Northern Ireland

Emergency care improved says Health Minister Jim Wells

Woman in A&E Image copyright Thinkstock

Considerable improvements have been made in the transfer of information between nursing homes and emergency departments, the health minister has said.

Jim Wells was updating the assembly on a range of actions to improve the delivery of unscheduled care.

A review published in July said hospitals must do better.

Mr Wells said progress had been made in a number of areas, including the care of frail older people.

Task group

The report by the Regulation and Quality Improvement Authority (RQIA), Northern Ireland's independent health regulator, made 17 recommendations.

Mr Wells said a task group that was set up to address these recommendations had taken a number of actions to improve delivery of unscheduled care:

  • The establishment of a regional unscheduled care escalation plan
  • The development of standards to reduce the numbers of internal hospital moves and restrict late-night hospital discharges
  • The expansion of direct access to the Belfast City Hospital for people with respiratory illness
  • The establishment of a "patient flow work stream to drive forward improvements"
  • The maximising of alternative ways to access hospital services outside the traditional emergency department route

"Work includes the development of a regional model for unscheduled care that identifies alternatives to emergency department attendances, particularly for older people and those requiring urgent assessment," he said.

"An audit tool is also being developed to identify any delays in the patient's journey to help trusts identify gaps and take corrective action, along with a regional approach to multidisciplinary assessment to ensure a safe discharge process and minimise bureaucracy.

"Implementation of regional standards for triage nursing practice and Emergency Nurse Practitioners to support nurses to develop their skills and improve consistency of approach throughout Northern Ireland will also help ensure patients receive the care they need."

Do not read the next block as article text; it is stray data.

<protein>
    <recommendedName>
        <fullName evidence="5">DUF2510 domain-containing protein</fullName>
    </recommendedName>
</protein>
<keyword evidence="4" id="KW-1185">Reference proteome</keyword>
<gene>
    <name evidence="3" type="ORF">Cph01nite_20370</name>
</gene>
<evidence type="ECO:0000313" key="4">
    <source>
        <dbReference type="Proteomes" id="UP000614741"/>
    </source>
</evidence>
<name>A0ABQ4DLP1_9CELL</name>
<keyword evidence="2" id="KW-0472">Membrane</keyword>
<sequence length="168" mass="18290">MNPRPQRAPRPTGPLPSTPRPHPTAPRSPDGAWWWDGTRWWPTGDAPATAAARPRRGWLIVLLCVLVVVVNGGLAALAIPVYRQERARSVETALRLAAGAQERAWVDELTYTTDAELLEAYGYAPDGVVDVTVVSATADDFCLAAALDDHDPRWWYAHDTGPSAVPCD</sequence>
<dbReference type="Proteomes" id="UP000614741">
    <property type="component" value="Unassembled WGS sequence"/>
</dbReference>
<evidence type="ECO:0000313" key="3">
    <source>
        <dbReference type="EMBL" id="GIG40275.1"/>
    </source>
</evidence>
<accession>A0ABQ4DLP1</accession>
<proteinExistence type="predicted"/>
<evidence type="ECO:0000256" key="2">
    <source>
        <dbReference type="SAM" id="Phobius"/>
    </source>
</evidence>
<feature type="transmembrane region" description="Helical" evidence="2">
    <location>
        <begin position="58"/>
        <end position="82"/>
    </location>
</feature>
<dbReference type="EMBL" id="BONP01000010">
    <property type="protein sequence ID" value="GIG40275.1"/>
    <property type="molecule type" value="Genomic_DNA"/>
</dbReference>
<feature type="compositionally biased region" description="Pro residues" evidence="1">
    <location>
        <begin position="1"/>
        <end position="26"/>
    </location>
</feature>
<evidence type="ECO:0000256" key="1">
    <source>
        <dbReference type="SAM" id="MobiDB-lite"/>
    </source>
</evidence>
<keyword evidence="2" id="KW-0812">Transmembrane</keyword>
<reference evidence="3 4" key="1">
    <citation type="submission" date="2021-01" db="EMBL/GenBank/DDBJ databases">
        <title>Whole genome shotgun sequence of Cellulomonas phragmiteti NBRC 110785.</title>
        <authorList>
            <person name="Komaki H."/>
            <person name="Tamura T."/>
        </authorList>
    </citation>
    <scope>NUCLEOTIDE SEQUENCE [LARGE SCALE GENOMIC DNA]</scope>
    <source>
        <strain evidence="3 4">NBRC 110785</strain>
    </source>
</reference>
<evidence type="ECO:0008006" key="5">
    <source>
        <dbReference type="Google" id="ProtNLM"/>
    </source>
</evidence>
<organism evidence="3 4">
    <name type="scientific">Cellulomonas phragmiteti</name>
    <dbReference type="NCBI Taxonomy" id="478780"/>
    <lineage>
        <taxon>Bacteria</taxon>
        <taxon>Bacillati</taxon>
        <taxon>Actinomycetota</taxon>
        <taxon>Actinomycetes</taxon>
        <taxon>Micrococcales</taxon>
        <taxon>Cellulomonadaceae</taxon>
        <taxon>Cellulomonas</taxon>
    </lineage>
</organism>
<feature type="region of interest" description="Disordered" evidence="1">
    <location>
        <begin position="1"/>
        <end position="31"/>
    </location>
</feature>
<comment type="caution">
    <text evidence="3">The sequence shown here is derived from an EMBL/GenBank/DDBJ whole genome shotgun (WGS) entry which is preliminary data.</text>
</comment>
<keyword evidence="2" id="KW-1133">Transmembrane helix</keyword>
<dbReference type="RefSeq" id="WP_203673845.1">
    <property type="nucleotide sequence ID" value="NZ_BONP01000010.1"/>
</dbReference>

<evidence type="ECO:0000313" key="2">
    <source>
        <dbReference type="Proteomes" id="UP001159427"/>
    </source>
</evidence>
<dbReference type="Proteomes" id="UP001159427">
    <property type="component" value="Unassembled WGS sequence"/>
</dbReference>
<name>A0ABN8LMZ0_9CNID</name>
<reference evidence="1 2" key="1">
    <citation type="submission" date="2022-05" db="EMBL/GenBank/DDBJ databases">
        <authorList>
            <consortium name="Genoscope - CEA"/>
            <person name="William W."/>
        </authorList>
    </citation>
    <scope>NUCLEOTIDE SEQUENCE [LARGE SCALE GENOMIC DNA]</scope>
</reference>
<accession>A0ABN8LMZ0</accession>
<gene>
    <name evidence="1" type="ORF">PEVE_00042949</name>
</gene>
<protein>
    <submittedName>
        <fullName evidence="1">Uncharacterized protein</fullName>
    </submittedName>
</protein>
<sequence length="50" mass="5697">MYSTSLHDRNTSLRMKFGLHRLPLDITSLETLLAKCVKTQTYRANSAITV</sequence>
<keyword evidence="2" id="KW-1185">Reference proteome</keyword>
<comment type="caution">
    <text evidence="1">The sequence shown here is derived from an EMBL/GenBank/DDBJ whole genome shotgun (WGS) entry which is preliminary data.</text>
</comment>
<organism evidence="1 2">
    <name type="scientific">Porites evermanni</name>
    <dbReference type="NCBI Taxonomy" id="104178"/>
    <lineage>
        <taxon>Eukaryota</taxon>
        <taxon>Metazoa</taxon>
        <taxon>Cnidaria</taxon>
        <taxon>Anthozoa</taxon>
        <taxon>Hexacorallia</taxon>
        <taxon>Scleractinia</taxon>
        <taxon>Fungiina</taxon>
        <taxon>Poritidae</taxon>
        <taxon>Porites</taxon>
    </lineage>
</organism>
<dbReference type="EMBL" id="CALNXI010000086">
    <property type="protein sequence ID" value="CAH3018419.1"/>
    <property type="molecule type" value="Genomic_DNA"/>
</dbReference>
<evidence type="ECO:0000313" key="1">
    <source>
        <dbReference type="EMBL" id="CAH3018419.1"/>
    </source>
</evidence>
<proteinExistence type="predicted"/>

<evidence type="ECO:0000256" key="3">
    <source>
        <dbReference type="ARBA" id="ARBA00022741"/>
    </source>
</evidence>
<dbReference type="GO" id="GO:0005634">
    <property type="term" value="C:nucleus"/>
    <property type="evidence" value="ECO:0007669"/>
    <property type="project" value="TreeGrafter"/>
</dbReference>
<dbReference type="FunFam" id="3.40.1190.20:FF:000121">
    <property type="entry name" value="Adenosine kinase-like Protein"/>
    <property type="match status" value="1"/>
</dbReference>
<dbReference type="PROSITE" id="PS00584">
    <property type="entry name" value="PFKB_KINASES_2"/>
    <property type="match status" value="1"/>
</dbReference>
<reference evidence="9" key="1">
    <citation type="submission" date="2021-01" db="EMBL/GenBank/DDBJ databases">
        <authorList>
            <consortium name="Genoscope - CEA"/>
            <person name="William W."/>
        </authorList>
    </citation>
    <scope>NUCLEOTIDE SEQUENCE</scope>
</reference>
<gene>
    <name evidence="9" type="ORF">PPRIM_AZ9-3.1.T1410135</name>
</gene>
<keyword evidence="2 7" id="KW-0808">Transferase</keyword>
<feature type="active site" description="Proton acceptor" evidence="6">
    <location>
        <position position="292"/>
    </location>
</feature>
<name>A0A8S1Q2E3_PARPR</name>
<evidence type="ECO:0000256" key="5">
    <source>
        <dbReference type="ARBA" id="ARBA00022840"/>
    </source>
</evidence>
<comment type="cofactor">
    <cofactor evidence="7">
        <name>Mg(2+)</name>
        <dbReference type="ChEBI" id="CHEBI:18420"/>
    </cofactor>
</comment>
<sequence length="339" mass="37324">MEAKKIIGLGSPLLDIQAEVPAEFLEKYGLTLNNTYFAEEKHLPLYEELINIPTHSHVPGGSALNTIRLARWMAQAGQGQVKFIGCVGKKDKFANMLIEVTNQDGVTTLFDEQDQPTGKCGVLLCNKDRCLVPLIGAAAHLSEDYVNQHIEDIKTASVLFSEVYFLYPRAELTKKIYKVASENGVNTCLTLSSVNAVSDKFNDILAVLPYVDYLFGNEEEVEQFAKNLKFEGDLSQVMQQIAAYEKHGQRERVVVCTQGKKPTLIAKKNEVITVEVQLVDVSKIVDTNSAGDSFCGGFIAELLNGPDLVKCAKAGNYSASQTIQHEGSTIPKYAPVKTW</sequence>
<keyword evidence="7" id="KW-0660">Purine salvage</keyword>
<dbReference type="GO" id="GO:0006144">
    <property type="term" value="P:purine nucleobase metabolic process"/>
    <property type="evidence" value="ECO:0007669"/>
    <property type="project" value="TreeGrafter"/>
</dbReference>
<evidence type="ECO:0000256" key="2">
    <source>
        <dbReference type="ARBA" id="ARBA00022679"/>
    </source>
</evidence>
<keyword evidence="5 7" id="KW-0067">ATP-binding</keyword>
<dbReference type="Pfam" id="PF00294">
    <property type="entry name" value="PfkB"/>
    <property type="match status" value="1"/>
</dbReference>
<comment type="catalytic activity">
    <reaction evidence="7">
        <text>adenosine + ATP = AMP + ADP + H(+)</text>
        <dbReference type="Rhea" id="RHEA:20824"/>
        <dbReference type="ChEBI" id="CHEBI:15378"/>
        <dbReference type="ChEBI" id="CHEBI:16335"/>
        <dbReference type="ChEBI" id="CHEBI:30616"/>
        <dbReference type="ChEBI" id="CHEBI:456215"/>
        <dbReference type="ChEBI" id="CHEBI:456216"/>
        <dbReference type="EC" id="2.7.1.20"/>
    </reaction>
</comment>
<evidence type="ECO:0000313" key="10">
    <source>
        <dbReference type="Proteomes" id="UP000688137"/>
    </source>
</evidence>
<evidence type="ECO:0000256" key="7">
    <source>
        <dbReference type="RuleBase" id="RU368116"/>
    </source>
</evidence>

Mr Wells said implementing the RQIA's recommendations will mean "the whole system will have to work together, including our GPs, ambulance service, community care teams and staff in acute hospitals".

Waiting time target

Mr Wells said emergency departments had performed well overall in meeting the 12-hour waiting time target.

"During the last year the health and social care sector achieved a 44% reduction in the number of patients waiting longer than 12-hours and I am pleased to report that in the first six months of 2014/15 this progress has continued with the lowest number of 12-hour waits in five years," he said.

However, he said the Belfast Trust had not met this target.

"While I recognise that some progress has been made, the trust in recent months has continued to experience, unlike most other trusts, high levels of patients waiting more than 12 hours," he said.

Referring to a separate inspection report by the RQIA on the Belfast Trust he said; "I would expect to see and require significant improvement when I receive the follow-up unannounced inspection report by the RQIA later this year."

Mr Wells said he had allocated £5m to help deal with additional pressures during winter.

"To date some £2.3m of this funding has been allocated to trusts, including the ambulance service, to fully fund or contribute to the costs of a range of measures to improve unscheduled care and patient flow," he said.

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